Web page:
Many people focus on the calorie content of a particular food item as opposed to looking at the full picture. Time and time again we hear that we should consume a diet low in fat. This is true, but not entirely. Not all fats are bad fats. We are going to focus on helping you pick good fats versus bad fats.
You want to choose fats that have good unsaturated fats, which have been proven to help decrease risk of disease. Saturated fats include both monounsaturated and polyunsaturated fat. Good fats include:
- Olive oil
- Nut butters
These good fats are the ones you want to consume most of the time in your diet. You can substitute canola oil with olive oil as a healthier option. Many of the other good fats are also developed into oils for cooking such as avocado.
The fats that you want to stay away from are the “bad” fats, which typically contain a high amount of trans fat and bad unsaturated fats.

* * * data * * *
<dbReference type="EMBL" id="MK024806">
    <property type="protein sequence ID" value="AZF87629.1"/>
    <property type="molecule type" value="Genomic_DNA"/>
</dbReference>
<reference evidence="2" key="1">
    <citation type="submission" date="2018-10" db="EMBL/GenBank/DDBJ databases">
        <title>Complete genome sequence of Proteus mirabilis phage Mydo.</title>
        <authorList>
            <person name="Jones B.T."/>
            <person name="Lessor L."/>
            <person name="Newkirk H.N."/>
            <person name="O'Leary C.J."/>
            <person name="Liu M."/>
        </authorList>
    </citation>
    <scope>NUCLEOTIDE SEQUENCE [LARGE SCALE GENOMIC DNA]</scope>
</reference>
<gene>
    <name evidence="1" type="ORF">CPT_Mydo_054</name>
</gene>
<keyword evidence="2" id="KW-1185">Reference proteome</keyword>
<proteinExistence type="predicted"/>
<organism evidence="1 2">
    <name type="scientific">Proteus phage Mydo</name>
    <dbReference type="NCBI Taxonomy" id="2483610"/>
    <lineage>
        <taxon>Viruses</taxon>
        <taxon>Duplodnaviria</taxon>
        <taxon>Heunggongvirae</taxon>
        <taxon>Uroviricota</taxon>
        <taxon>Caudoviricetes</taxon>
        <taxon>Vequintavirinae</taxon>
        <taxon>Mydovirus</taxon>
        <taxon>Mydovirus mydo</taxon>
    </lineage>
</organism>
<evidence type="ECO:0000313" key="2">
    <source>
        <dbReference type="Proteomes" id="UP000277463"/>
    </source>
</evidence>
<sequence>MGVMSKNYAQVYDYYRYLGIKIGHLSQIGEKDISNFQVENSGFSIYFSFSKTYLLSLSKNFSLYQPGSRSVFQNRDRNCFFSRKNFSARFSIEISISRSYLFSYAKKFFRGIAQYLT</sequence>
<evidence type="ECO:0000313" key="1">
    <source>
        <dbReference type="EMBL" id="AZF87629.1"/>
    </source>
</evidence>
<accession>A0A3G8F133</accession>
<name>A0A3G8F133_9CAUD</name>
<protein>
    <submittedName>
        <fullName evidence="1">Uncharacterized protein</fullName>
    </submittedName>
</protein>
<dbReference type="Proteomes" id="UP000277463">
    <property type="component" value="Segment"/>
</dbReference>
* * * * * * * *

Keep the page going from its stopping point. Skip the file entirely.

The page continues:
Bad fats have been found to be associated with the development of disease such as cancer and heart disease, and weight gain. Bad fats include the following:
- Red meat
- Ice cream
Now, it’s typically hard to stay away from bad fat altogether, so you can consume certain things in moderation.
Lastly, while the food item may say it is low in fat you must pay attention to the carbohydrate content as the fats are typically replaced with simple carbs.
Lindsey Arevalos, MS